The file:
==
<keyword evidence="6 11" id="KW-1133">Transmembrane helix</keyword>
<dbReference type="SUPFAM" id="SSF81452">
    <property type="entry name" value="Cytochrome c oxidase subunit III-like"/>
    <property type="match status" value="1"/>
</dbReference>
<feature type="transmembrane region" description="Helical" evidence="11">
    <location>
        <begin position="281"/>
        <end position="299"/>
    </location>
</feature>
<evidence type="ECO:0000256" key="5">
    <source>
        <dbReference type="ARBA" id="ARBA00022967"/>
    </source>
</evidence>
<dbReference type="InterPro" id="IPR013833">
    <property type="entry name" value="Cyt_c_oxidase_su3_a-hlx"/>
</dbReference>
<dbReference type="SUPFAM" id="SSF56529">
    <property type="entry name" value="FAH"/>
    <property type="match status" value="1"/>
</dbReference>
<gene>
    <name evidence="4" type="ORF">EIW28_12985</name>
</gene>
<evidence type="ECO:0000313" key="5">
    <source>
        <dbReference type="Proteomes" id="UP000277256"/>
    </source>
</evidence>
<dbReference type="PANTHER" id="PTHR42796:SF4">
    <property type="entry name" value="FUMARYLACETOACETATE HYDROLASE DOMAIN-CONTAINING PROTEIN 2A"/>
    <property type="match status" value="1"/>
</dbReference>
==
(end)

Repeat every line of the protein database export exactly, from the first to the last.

<keyword evidence="6 11" id="KW-1133">Transmembrane helix</keyword>
<dbReference type="SUPFAM" id="SSF81452">
    <property type="entry name" value="Cytochrome c oxidase subunit III-like"/>
    <property type="match status" value="1"/>
</dbReference>
<feature type="transmembrane region" description="Helical" evidence="11">
    <location>
        <begin position="281"/>
        <end position="299"/>
    </location>
</feature>
<evidence type="ECO:0000256" key="5">
    <source>
        <dbReference type="ARBA" id="ARBA00022967"/>
    </source>
</evidence>
<dbReference type="InterPro" id="IPR013833">
    <property type="entry name" value="Cyt_c_oxidase_su3_a-hlx"/>
</dbReference>
<dbReference type="SUPFAM" id="SSF56529">
    <property type="entry name" value="FAH"/>
    <property type="match status" value="1"/>
</dbReference>
<gene>
    <name evidence="4" type="ORF">EIW28_12985</name>
</gene>
<evidence type="ECO:0000313" key="5">
    <source>
        <dbReference type="Proteomes" id="UP000277256"/>
    </source>
</evidence>
<dbReference type="PANTHER" id="PTHR42796:SF4">
    <property type="entry name" value="FUMARYLACETOACETATE HYDROLASE DOMAIN-CONTAINING PROTEIN 2A"/>
    <property type="match status" value="1"/>
</dbReference>